Prisoners' Suit Says New Jersey Ignored Hepatitis to Save Money
By RICHARD LEZIN JONES and RONALD SMOTHERS
For a decade, Walter L. Bennett waited to release the pause button on his life, stride through the gates of the South Woods State Prison in Bridgeton, N.J., and begin his life anew. Convicted of armed robbery in 1992, he was finally about to make that walk last June. But before he could resume his life as a free man, he found it endangered by a harsh truth from his captivity: he had tested positive for hepatitis C.
"I trusted that my health was fine, up to par," Mr. Bennett, 42, recalled in an interview yesterday. "But here it is before my release, they drop this bombshell on me. Then they don't give me any information. They just kick me out of the door and tell me to get treatment."
Mr. Bennett is part of what health experts and advocates for inmates' rights say is a growing health crisis in the nation's prison system: the rampant spread of hepatitis C, a potentially fatal liver virus, among inmate populations. A recent federal study indicated that nearly a fifth of the nation's state prison inmates are infected with the disease and that they contract it at a rate 10 times that of the general American population. The problem often goes unchecked because some states do not treat inmates with the disease, the study said.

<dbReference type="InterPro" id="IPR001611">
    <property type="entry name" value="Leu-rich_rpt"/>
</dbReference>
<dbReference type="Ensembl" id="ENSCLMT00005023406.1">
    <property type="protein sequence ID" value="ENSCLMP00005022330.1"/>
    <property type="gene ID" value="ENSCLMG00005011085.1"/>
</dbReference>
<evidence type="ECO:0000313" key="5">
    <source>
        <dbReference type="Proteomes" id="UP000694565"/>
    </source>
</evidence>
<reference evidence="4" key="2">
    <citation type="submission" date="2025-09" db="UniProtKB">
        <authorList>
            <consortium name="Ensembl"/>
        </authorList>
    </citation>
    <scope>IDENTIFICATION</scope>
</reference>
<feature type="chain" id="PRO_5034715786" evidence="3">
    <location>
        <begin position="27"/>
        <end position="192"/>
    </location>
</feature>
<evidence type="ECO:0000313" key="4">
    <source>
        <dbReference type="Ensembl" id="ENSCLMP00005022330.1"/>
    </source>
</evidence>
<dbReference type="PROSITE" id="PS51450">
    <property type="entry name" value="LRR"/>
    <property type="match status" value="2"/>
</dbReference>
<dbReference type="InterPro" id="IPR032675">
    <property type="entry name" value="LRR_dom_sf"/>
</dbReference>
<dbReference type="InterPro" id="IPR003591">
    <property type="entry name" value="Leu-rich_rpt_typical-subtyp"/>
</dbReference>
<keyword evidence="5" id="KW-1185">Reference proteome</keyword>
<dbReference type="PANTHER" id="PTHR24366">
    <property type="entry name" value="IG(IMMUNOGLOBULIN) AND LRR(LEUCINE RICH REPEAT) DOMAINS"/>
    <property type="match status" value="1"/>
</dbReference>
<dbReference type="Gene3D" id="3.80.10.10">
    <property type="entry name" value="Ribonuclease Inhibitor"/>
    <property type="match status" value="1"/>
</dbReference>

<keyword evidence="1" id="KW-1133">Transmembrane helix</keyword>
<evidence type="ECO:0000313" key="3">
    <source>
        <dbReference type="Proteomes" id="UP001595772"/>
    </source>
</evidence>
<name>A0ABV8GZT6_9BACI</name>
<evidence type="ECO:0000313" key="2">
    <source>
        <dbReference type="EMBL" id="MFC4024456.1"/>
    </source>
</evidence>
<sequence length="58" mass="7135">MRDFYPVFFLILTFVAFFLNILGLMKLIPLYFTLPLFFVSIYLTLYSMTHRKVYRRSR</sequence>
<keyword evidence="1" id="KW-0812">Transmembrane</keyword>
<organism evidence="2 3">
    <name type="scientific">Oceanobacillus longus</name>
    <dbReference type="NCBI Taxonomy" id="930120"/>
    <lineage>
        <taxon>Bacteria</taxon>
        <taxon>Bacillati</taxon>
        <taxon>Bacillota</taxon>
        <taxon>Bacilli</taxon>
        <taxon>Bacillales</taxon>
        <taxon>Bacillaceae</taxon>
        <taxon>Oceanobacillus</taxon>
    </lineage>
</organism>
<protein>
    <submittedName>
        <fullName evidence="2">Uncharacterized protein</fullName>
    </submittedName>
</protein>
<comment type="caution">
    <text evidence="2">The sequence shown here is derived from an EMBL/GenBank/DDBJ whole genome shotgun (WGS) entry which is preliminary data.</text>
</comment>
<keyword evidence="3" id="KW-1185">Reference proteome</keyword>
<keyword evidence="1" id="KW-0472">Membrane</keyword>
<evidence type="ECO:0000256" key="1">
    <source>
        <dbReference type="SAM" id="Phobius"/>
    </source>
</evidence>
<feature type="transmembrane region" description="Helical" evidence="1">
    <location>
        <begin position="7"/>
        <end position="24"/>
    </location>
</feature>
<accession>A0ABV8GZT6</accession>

In a class-action lawsuit filed in a federal court on behalf of Mr. Bennett and 10 unnamed inmates, lawyers hope to change that. Mr. Bennett charges that in order to save money, the New Jersey Department of Corrections and its health care provider did not treat prisoners for hepatitis C.
In papers filed with the suit in Federal District Court in Camden last month, Mr. Bennett's lawyers said the health care provider, Correctional Medical Services, ignored "the issue of hepatitis C virus in order to receive a larger profit from the fees received from New Jersey's Corrections Department."
Corrections officials and the provider declined to comment specifically on the suit, citing internal policies on pending litigation. But Ken Fields, a spokesman for Correctional Medical Services, based in St. Louis, said any allegations that it had placed profits ahead of the medical needs of its patients were "absolutely untrue."
Mr. Bennett, a former intravenous drug user, said he was not told he had tested positive for hepatitis C until two weeks before his release. The suit says Mr. Bennett was not advised on how he might be treated for the disease or cautioned about how the virus, which is blood borne, could be spread to others. A few days after his release, Mr. Bennett was married. He said he later learned that the disease could be spread through unprotected sex. He said his wife has so far tested negative for the disease.
He said he was told after his release that prison officials had misplaced the results of blood tests taken in 2000 that showed elevated levels of liver enzymes, a sign of the disease. "The system betrayed me," he said.